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The Surfacing by Cormac James
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The Surfacing

by Cormac James

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This review was written for LibraryThing Early Reviewers.
I received this in early 2015 as an Early Reviewer. I can't really give it any stars as I couldn't finish it, I kept on getting stuck somewhere around pages 20-30, would put it down, try it again in a few weeks, forget everything and have to go back. It was just ... boring. Lack of punctuated dialogue, perhaps (which worked well in Cormac McCarthy's The Road and I think parts of Emma Donaghue's The Room if I'm remembering correctly)? Odd since I usually enjoy tales of suffering and adventure and it's quite bothersome that I can't quite put my finger on why it proved impossible to capture my attention.
  spuriouscarrie | Jan 17, 2016 |
This review was written for LibraryThing Early Reviewers.
Over the years I have read a number of books, fiction and non-fiction, that concerned the search for the lost Franklin Expedition. I have always found it fascinating to read about the lengths people have gone to in the most challenging circumstances to find traces of Franklin and all the crew of his two ships, the Erebus and the Terror. Of course, we now know that Franklin headed west and south of his wintering spot on Beechey Island. In fact, Parks Canada found the Erebus on the bottom of Victoria Strait near King William Island in 2014. However in the 1850s it was thought that Franklin went north from Beechey Island and that was where the search concentrated. This book is an account of a fictional ship, the Impetus, which took part in the search starting in 1850.

The second in command of the Impetus was Lieutenant Morgan of Anglo Irish ancestry. He seems to have joined the expedition as much to get away from his family as for the adventure. When the Impetus put into Disko Harbour on Greenland Morgan became friendly with the governor's unmarried sister, Kitty. While the other officers and the governor were away on a short trip Morgan and Kitty fell into bed together. To Morgan it was a matter of no importance. He was thus astonished when, three weeks after leaving Disko, the chaplain informed him that Kitty was on board and was expecting his child. Morgan was sure Kitty was shamming and he was determined to get her off the Impetus as soon as possible. Despite his best efforts Kitty remained on board. When the ship got stuck in the ice beyond where any other ship had ventured Kitty gave birth to Morgan's son. To his amazement Morgan became besotted with his child. Thereafter his actions were couched in terms of what would be best for his son.

I wanted to like this book but it just did not grab my attention. There were sections that were quite gripping but they would end suddenly and then a new time period would start up with little mention of what went before. Kitty's role was never developed; she remained a cardboard mother figure throughout the book. There were some promising secondary characters such as Dr. DeHaven and the French cook, Cabot, but they could not redeem that disconnectedness of the main story.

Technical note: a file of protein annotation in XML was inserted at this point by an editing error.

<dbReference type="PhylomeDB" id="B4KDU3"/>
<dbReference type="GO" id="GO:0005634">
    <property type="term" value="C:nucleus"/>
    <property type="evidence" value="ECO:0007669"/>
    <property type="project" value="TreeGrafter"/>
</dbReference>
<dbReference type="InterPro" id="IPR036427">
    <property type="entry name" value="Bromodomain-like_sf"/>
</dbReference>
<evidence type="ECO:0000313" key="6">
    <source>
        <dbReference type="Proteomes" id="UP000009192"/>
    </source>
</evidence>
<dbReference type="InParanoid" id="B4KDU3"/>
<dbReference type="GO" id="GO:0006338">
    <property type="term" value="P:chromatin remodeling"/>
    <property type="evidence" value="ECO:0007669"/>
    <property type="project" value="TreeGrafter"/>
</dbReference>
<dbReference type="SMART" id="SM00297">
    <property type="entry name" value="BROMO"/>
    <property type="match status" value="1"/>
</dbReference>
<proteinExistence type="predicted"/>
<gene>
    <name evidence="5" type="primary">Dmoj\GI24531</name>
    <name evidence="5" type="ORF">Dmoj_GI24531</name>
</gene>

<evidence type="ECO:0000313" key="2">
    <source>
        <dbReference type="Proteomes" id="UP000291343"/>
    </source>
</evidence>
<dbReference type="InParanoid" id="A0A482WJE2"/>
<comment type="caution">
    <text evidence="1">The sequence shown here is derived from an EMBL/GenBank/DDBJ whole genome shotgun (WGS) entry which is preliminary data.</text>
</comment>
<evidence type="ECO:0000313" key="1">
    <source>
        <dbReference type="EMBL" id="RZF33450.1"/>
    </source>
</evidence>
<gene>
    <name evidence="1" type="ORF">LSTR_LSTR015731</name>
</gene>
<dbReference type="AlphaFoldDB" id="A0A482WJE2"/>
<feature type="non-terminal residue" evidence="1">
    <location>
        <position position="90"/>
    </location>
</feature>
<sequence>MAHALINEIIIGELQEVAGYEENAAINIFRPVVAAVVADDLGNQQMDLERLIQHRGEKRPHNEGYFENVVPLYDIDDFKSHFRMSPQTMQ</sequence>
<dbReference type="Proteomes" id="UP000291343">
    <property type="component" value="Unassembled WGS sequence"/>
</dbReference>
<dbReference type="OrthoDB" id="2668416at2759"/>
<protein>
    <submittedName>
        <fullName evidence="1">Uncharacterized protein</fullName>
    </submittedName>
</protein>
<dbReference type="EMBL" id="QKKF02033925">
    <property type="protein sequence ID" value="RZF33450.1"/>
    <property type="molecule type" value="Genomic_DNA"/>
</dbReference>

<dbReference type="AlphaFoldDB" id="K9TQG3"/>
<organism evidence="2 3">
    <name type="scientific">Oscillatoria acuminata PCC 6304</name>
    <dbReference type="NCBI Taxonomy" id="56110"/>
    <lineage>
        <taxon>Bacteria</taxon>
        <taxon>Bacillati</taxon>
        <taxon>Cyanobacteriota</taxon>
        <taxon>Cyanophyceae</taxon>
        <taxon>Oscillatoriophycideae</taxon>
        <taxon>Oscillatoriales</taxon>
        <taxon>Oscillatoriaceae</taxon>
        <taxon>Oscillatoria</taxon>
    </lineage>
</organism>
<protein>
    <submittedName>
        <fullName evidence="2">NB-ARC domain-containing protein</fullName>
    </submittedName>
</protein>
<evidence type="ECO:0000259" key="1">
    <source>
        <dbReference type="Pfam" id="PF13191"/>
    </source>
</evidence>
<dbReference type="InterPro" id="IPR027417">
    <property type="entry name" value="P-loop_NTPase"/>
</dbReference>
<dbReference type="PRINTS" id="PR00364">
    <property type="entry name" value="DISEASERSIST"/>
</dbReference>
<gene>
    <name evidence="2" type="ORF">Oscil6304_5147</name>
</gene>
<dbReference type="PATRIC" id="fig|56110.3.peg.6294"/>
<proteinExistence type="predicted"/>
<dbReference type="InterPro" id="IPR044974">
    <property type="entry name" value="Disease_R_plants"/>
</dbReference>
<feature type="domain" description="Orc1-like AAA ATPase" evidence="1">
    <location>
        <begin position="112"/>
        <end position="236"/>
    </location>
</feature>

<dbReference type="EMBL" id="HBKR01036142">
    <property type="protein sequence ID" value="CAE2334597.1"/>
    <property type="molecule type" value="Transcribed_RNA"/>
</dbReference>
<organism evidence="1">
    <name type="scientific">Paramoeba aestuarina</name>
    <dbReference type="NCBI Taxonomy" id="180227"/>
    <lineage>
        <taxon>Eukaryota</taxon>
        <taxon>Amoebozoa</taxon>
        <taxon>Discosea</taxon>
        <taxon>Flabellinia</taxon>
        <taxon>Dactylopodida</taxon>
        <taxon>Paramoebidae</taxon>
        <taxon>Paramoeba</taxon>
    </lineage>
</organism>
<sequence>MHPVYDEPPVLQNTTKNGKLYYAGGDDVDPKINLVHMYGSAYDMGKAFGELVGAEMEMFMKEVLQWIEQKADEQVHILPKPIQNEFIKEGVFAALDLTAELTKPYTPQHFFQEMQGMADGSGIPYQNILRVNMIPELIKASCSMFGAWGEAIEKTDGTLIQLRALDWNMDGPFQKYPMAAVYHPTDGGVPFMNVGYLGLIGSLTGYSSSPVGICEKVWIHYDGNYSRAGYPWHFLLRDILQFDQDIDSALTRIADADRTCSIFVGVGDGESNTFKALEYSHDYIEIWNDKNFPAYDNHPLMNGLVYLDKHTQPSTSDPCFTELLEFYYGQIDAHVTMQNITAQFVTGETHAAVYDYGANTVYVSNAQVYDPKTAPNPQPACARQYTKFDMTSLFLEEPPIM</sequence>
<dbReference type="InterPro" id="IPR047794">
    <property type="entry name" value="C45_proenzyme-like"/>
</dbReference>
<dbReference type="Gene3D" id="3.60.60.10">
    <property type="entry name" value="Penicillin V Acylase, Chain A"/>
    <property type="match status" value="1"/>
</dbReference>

If you want to read about the search for Franklin I can recommend both The Arctic Grail by Pierre Berton and Race to the Polar Sea by Ken McGoogan. For a modern and fictional take on the quest check out Darkness at the Stroke of Noon by Dennis Murphy ( )
  gypsysmom | Dec 15, 2015 |
This is a consuming book about life on the edge of life, life on the edge of death. When you stand at that edge, there is not much difference between the two.
In the 1850s, the Impetus sets out into the Arctic. It is part of a rescue party to find the missing Franklin expedition. Delays on shore, including parties and flirtation with the local girls on Greenland, mean the ship is late at the muster and is assigned the most difficult sector to search. Part way into their journey, they discover a stowaway. This woman changes the life of everyone on board, particularly second in charge Lieutenant Morgan. At first she is an intruder in their male world, then she is a nuisance, but finally they accept Miss Rink as one of them. And all the time, winter draws in and the ice clamps around their boat. And Miss Rink is pregnant.
They are caught in the ice for the winter. Ice is a character in the novel; it moves, it seems to breath, it thaws and re-freezes. Their lives depend on the ice. The options are endlessly reviewed, always tempered by the thought that they – the rescuers – are in need of rescuing themselves. And if they were, by some miracle this far north, to stumble on Franklin, would they be able to help the stranded crew?
I felt myself drawn into their daily lives, the need for routine and tasks in the long dark freezing cold days when there is nothing to do. The French cook made me smile, he promises them feasts at mealtimes and serves up mush. And all the time, the story is told by Morgan. His difficulties with Captain Myer, his friend Doctor DeHaven, and with Miss Rink.
Will they survive? Will they discover Franklin, or will they in turn be rescued? This is a wonderful novel, a very different read for me. The Arctic has such a presence, James describes the sea, the ice, the barren mountains and the extreme weather, with language at the same time poetic and powerful. Above all, it is a story of fatherhood as Morgan slowly accepts that Miss Rink’s child is his. In the midst of danger, trapped by the ice which pushes their boat so high above the ice’s surface that it must be supported by wooden posts, a new life is born.
Read more of my book reviews @ http://www.sandradanby.com/ ( )
  Sandradan1 | Oct 31, 2015 |
This review was written for LibraryThing Early Reviewers.
I received this book for free from Early Reviewers. I made it to page 41. This book is about a crew aboard a ship trying to find and rescue a downed boat.

For the rest of the review, visit my blog at: http://angelofmine1974.livejournal.com/95978.html ( )
  booklover3258 | Sep 9, 2015 |